In the middle ages – say about 1215 – a criminal taken in the act was without more an outlaw – outside the protection of the law. He was not entitled to any ‘law’. What had to be proved was not that he had been guilty of murder, but that he was taken red-handed ‘by hue and cry’. As F W Maitland mordantly remarked, ‘our records seem to show that the kind of justice which the criminal of old times had most to dread was the kind which we now associate with the name of Mr Lynch.’ And we need not here pause to inquire whether that old law survived in law the guarantee of due process in Magna Carta. It’s pounds to peanuts that it did survive for some time as a matter of fact.
So, our primitive law allowed people to be punished by being forced into the stocks and subjected to public abuse – a kind of verbal stoning. Since 1689, an attempt by any body except parliament to impose such a penalty would be declared unlawful as a ‘cruel and unusual punishment’ in contravention of our Bill of Rights. And the law recognises that you can suffer hurt and damage to your reputation by a publication that does not say that you did anything wrong , but merely that there is something about you that people should steer clear of. The law could therefore be invoked to guard against ostracism. And centuries have gone by since a miscreant could be taken and dealt with, if necessary by execution, without trial or any process at all.
So, some ways of dealing with conduct against the community have been preserved. Some have not. A lynching involves killing the suspect. That is one difference between a lynching and the dismissal from office that some seek for Michael Vaughan in response to an allegation, that he denies, of racism. If you can think of any other difference, could you be so kind as to let me know?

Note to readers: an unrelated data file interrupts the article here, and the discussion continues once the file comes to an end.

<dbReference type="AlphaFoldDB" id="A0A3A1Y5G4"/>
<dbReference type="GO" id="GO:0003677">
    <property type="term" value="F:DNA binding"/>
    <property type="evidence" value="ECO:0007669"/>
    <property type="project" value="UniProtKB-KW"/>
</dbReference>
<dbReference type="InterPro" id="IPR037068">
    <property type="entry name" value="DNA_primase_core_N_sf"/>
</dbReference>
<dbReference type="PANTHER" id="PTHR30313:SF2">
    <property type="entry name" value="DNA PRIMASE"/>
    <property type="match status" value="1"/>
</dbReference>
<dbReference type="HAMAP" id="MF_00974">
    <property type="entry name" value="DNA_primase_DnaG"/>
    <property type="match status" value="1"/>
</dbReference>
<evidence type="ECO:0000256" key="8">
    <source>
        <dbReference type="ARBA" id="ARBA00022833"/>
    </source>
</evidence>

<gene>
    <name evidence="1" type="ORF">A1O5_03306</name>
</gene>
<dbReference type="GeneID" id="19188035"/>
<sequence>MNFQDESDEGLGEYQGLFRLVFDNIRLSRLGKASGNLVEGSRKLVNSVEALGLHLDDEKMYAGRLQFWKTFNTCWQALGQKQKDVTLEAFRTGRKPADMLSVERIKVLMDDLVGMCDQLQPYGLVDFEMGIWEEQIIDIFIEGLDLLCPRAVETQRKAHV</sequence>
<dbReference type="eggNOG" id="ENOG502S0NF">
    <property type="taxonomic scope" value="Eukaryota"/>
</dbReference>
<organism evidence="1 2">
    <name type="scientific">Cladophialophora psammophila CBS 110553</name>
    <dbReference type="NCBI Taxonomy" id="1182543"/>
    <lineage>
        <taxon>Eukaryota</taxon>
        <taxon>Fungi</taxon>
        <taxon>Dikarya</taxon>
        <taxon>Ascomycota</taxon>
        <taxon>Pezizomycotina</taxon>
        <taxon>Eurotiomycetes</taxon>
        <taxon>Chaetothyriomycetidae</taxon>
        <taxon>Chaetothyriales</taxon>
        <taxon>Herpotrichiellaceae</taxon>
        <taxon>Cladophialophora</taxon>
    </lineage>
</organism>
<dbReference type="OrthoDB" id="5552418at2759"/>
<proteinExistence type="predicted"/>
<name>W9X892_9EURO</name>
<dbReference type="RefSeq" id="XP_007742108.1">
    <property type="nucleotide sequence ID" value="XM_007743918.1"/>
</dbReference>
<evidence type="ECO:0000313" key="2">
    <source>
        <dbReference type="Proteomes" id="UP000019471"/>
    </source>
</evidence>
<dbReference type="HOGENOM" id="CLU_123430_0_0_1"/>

It is fundamental to our constitution, and our way of life, and it has been since 1215, that no one should be punished except under the law and in accordance with process. People who seek to avoid or diminish that fundamental right really attack us where we live. And although some may not see it, there is a strong thread of humanity – or humaneness – in our common law.
This is rarely articulated. Perhaps it cannot be. But it can I think go back to a sense of an inherent worth or dignity in each of us that derives from the mere fact that we are human. And I think this is so for a body of people most of whom have never read a word of Kant. This is because the common law eschews theory, much less philosophy. It just asks if something works – and if it is fair. And we have a reasoned suspicion of any form of power over people because we know that such power corrupts.
So, we get the notion that if there is doubt, the accused should get the benefit of it. And we would prefer guilty people to go free rather than jail innocent people. (And thank God we did not hang Lindy Chamberlin.)
Even in civil cases, an unspoken leaning might surface at about two o’clock in the morning, as the judge wrestles with the law and her conscience or humanity – ‘Well, bugger it – if someone has to suffer, let it be the side who can best bear it.’ That premise is never articulated, but it is normally there – and those judges who stifle it become known. (This was given eloquent expression to me many years ago by a decent war horse named Les Ross: ‘I have just been appearing before a snake on a rock.’ Who had ginger hair.)